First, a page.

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Polymethacrylate macroporous resins: the chromatographic solution to high yield biomolecule purification

corresponding

ALESSANDRA BASSO, BENJAMIN D. SUMMERS*, SIMONA SERBAN, CHRISTOPHER BRESNER
*Corresponding author
Purolite Ltd., Llantrisant, United Kingdom

Abstract

Methacrylic resins occupy a unique position in terms of hydrophobicity/hydrophilicity within the range of chromatographic resins. By exploiting the reduced hydrophobicity of the backbone compared to traditional styrene/DVB polymer resin, excellent results can be obtained for biomolecule purification that would otherwise be impossible. Additionally, the high mechanical strength granted by this cross-linked polymer backbone, facilitates high pressure and flow rates compared to agarose-based resins. In this study, a selection of commercially-available synthetic polymeric resins were tested for a range of physical characteristics to demonstrate the advantages of methacrylic resins in specific applications. The general utility of the Chromalite® M range of resins is clearly demonstrated by the excellent results observed for mechanical stability and monodispersity, and the high dynamic binding capacity.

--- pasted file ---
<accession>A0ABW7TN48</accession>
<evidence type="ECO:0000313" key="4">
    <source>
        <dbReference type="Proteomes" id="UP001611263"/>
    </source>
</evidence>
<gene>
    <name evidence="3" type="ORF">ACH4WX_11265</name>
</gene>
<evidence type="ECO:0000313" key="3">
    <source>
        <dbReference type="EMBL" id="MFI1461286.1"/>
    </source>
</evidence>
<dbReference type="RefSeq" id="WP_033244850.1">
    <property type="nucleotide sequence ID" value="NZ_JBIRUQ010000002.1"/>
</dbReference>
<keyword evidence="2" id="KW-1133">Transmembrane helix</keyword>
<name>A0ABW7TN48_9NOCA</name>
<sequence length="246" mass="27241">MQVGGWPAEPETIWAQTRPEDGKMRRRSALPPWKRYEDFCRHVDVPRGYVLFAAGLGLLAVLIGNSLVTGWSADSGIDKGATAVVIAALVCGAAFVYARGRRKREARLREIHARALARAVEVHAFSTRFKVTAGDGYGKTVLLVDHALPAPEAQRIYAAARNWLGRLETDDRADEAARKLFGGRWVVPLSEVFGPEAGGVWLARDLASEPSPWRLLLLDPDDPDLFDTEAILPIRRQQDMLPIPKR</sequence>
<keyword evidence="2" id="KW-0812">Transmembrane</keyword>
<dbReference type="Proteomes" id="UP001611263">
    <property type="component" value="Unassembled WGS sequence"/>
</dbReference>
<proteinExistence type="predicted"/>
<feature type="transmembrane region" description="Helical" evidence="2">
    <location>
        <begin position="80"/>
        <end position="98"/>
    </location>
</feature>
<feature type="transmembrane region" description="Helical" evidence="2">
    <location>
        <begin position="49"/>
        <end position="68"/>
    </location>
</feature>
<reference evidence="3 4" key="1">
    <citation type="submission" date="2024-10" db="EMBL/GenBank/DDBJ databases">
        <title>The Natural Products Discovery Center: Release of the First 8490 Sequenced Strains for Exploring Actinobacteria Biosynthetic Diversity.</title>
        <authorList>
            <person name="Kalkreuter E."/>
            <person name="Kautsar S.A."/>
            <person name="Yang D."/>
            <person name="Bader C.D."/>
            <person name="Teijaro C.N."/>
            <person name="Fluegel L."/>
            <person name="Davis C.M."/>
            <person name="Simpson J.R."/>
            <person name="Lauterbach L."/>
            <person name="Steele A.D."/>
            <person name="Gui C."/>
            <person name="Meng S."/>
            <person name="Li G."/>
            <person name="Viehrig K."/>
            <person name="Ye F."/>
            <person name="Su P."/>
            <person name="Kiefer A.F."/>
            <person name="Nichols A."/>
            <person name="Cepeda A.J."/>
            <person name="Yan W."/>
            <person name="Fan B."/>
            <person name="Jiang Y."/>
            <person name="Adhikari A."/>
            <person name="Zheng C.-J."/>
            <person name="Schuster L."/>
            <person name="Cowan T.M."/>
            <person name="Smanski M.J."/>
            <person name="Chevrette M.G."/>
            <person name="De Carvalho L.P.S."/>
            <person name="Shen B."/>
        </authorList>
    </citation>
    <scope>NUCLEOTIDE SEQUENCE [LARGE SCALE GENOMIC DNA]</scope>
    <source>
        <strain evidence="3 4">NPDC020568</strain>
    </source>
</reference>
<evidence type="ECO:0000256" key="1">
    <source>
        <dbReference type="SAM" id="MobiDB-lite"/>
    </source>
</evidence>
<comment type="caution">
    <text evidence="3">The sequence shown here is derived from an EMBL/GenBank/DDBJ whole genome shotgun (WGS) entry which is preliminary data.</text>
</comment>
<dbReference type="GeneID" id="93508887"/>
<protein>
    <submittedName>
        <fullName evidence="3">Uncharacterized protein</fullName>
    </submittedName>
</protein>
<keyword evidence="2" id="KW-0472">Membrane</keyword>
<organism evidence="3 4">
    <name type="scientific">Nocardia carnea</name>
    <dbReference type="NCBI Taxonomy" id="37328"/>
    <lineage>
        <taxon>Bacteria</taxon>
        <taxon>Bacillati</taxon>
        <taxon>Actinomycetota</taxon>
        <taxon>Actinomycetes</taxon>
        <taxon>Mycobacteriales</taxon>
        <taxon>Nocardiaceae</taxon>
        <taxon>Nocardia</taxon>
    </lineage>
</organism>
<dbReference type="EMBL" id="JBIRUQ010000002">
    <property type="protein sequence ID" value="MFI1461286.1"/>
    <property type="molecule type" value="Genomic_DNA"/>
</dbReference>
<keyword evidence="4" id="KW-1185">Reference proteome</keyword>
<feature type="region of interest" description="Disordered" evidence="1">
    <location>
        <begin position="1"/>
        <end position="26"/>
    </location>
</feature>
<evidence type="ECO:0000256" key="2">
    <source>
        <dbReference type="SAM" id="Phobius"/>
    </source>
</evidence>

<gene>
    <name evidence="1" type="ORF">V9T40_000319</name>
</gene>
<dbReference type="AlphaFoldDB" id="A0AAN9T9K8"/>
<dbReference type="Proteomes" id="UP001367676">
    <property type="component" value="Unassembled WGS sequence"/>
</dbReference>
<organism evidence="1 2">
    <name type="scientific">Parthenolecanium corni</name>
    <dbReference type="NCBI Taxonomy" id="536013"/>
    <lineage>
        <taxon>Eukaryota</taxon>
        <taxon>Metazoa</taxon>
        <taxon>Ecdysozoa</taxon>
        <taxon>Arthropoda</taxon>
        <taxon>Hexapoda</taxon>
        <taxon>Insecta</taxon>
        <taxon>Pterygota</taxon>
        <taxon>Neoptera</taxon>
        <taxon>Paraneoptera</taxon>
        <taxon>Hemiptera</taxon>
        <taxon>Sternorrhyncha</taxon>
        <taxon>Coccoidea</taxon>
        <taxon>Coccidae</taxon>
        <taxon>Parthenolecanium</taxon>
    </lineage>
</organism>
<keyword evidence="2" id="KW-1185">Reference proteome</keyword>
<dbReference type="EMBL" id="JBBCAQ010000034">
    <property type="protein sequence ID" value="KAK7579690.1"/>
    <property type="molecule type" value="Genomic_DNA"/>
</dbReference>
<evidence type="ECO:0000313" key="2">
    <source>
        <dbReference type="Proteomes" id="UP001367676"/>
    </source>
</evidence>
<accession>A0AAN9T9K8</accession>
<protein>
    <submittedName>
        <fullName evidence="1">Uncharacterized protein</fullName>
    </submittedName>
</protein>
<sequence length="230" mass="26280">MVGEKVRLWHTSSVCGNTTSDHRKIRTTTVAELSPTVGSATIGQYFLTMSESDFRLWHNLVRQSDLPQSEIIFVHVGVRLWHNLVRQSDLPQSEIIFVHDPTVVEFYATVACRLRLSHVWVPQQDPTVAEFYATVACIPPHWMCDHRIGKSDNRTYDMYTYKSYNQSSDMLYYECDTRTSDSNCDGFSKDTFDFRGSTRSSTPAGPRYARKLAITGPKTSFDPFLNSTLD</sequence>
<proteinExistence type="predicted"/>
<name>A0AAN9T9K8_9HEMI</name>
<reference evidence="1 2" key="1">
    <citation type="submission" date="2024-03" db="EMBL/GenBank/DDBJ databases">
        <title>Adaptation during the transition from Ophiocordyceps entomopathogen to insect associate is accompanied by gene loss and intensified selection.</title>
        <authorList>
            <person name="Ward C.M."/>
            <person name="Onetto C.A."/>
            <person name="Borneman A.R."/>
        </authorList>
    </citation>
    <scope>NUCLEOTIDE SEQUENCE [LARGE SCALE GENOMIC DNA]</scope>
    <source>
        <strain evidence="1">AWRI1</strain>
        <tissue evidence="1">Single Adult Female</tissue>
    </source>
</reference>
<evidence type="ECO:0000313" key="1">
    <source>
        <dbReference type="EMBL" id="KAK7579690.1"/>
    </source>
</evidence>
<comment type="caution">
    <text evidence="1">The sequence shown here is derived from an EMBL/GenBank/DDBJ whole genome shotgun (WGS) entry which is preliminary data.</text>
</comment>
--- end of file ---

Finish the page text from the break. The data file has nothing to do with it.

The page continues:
PHYSICAL CHARACTERISTICS

A range of methacrylic resins were selected and characterized for their particle size and porosity (Table 1).
As these characteristics are key to a wide range of chromatographic properties, from backpressure to separating power (1,2), this information allows us to identify a resin at first glance, that would be suitable for use in a separating process. 

For chromatographic applications, it is also important to consider the distribution of particle sizes; a wider particle size distribution within the range will result in less efficient packing of the bed, which negatively affects the separating power of the packed column (3,4). The Chromalite® M range of resins is notable for the jetting manufacturing process, which ensures tight control over the distribution of particle sizes (5), as shown in Figure 1 in comparison with seeding and suspension polymerisation processes. As can be seen in Figure 1, jetting technology generates a much narrower distribution of particle sizes than suspension polymerisation, with UC generally below 1.3 as opposed to 1.6 for suspension polymer ...



 

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